Windows 8.1 to be ready for consumers Oct. 18, Microsoft says


epa03612332 View of the logo of software corporation Microsoft in Hanover, Germany, 06 March 2013. (SEBASTIAN KAHNERT/EPA)

Microsoft said Tuesday that consumers can get their copy of the new version of its Windows operating system Oct. 18 and that it has already shipped the updated Windows 8.1 to manufacturers.

The consumer release is just shy of Windows 8’s one-year anniversary, and comes on the heels of the big, company-changing news announced last week that chief executive Steve Ballmer will be stepping down.

Although last year the company allowed certain Microsoft developers and fans to get their hands on Windows 8 ahead of its commercial release, it looks like everyone will be getting access to Windows 8.1 at the same time.

That’s because the company is still putting the final touches on the system, according to Antoine LeBlond, Microsoft’s corporate vice president for Windows Web Services. Because the tech firm is now focusing on releasing updates more quickly, LeBlond said in a company blog post, Microsoft has had to “evolve the way we develop” and is working more closely with hardware partners to get a variety of Windows 8.1 systems to consumers ahead of the holiday season.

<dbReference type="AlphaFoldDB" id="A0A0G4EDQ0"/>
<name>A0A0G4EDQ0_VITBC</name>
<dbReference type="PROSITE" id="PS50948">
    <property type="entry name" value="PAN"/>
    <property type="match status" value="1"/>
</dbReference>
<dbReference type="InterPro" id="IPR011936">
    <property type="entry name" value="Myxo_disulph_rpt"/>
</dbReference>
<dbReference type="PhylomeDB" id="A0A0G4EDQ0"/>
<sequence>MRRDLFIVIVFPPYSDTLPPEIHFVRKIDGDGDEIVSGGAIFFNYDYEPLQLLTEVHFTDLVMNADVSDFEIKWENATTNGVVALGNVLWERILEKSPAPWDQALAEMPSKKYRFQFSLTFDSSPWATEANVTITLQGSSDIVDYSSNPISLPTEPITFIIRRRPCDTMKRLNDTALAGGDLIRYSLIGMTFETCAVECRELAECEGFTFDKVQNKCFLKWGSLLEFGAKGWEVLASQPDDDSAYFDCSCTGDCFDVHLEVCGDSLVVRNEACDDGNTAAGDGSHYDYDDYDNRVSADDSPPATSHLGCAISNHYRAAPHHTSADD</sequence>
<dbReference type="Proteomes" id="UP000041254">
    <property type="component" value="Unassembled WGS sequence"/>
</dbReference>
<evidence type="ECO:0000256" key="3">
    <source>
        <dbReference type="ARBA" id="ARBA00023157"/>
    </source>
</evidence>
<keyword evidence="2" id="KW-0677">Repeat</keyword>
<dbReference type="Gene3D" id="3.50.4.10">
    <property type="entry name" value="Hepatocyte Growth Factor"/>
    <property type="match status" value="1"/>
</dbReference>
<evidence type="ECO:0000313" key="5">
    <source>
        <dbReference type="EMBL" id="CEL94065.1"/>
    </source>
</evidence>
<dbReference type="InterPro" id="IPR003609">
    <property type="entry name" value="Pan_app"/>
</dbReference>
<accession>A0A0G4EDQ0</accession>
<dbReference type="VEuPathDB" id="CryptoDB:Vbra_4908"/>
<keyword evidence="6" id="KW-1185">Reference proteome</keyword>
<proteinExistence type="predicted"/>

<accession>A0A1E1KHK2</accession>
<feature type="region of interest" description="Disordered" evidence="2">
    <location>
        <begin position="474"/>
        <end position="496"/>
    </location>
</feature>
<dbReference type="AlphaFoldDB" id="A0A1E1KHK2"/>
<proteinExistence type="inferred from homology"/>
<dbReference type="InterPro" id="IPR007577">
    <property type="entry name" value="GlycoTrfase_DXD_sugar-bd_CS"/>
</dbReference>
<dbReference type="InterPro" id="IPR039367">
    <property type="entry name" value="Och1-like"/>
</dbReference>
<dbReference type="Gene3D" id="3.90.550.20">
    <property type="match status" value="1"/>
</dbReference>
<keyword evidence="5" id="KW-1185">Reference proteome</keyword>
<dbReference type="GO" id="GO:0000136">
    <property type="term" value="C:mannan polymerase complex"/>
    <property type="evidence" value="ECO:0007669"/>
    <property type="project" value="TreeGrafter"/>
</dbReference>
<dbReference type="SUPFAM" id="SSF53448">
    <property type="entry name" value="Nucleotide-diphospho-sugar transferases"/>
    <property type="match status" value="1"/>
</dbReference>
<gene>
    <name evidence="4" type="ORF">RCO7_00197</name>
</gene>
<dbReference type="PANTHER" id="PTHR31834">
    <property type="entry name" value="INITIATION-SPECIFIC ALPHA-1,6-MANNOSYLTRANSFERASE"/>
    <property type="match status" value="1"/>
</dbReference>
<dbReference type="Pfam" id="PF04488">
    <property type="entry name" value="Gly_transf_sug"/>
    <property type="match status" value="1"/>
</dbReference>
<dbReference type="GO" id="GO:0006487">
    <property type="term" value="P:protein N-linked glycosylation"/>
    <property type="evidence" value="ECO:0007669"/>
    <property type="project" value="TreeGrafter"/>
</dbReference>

“While our partners are preparing these exciting new devices we will continue to work closely with them as we put the finishing touches on Windows 8.1 to ensure a quality experience at general availability,” LeBlond said.

Windows 8.1 comes with several changes, including some walk-backs from the ambitious — and oft-criticized -- Windows 8 overhaul that Microsoft made last year. While Windows 8.1 retains much of the touch-based, tiled interface of Windows 8, it also brings back some of the older layout features that had been stripped out in last year’s new operating system. For example, users get their start button back and can now boot straight to the desktop.

Windows 8.1 also incorporates Bing search and, according to Microsoft, makes it easier to customize tiles on the system.

Hayley Tsukayama covers consumer technology for The Washington Post.

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